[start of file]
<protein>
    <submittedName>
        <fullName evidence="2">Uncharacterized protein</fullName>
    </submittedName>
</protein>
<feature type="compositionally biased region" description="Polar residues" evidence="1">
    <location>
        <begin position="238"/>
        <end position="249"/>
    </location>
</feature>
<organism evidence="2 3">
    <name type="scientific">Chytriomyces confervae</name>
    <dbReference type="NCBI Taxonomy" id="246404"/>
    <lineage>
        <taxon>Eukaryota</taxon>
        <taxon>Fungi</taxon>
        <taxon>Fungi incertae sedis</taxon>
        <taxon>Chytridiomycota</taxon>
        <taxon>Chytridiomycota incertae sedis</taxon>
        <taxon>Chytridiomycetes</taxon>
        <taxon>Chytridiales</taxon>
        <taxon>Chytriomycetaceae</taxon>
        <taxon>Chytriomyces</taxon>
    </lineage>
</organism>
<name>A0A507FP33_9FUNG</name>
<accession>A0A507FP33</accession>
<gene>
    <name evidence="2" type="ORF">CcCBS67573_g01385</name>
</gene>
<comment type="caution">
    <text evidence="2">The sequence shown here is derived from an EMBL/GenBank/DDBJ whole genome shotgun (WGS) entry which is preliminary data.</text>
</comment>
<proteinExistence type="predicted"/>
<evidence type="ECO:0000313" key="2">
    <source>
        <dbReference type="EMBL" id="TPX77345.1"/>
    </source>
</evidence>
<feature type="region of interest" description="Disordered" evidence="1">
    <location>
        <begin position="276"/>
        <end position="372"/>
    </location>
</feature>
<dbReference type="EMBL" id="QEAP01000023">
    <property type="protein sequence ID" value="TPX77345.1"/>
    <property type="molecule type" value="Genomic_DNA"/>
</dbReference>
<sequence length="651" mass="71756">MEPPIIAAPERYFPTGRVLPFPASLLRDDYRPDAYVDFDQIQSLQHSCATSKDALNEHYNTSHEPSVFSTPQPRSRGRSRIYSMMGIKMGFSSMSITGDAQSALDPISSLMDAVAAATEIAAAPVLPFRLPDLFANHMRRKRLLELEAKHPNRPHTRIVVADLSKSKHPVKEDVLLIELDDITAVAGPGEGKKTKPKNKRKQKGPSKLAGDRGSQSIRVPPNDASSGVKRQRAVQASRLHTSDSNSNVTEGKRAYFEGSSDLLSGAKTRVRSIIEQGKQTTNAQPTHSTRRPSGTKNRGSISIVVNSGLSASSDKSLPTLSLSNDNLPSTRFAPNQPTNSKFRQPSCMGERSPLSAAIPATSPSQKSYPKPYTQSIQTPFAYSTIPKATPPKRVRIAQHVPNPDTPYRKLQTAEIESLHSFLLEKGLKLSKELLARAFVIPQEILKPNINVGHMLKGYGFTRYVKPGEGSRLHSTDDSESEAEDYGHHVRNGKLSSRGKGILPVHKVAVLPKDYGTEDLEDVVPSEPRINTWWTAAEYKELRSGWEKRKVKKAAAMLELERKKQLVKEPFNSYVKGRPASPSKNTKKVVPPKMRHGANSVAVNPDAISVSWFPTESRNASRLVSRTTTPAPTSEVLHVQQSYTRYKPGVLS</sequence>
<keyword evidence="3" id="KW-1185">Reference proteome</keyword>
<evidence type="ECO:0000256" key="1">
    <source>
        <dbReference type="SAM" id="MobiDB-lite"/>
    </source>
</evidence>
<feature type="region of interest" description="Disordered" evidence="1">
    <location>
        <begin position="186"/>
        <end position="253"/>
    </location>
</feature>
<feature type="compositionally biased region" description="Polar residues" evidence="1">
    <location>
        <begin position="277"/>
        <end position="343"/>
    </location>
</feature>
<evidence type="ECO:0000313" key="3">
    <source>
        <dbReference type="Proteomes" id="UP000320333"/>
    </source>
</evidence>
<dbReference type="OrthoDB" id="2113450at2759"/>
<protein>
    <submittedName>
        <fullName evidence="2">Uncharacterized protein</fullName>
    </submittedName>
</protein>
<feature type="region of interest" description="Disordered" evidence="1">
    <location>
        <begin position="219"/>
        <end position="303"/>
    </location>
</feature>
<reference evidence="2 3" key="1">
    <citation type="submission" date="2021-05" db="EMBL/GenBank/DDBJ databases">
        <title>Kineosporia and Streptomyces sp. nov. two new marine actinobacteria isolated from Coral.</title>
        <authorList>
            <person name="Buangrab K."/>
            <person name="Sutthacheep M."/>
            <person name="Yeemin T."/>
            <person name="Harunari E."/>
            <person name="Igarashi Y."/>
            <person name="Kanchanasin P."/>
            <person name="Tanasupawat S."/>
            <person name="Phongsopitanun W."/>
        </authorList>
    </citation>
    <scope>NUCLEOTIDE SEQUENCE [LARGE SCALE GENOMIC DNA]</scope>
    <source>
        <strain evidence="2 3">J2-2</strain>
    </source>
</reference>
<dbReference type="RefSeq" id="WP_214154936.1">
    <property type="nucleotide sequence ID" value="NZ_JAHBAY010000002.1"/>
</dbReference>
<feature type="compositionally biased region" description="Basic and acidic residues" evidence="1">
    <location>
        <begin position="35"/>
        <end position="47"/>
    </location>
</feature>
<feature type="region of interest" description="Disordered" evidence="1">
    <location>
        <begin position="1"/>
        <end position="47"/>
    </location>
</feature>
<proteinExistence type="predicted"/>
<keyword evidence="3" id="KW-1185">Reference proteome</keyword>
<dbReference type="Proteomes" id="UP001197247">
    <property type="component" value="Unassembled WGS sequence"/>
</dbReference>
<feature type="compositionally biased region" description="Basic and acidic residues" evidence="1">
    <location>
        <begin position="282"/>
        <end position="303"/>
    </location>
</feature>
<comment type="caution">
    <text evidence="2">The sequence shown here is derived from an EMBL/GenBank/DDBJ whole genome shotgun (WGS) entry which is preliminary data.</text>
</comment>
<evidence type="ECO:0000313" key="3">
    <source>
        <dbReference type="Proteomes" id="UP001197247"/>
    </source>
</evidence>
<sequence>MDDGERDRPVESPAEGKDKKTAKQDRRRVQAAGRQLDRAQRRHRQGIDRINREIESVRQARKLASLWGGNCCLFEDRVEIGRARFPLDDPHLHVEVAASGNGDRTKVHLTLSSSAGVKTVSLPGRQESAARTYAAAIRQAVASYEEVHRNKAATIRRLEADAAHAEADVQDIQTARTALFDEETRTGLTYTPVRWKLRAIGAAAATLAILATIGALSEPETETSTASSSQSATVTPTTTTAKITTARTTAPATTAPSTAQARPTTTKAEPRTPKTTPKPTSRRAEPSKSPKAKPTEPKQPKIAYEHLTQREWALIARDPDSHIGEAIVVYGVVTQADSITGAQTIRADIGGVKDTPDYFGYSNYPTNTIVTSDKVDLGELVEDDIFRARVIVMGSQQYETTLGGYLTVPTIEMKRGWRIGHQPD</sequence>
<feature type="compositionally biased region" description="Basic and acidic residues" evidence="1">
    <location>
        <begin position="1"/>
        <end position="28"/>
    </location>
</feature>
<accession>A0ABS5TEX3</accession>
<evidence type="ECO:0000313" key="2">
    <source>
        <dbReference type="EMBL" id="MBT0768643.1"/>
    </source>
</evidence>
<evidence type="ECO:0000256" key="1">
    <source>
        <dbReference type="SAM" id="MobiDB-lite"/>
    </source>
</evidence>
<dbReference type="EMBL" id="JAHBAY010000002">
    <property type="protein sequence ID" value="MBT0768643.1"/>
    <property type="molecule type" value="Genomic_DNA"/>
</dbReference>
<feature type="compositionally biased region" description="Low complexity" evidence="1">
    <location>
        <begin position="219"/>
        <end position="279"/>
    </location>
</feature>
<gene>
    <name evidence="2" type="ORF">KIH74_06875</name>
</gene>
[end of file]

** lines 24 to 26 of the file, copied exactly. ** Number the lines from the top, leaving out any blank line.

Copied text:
        <taxon>Chytriomyces</taxon>
    </lineage>
</organism>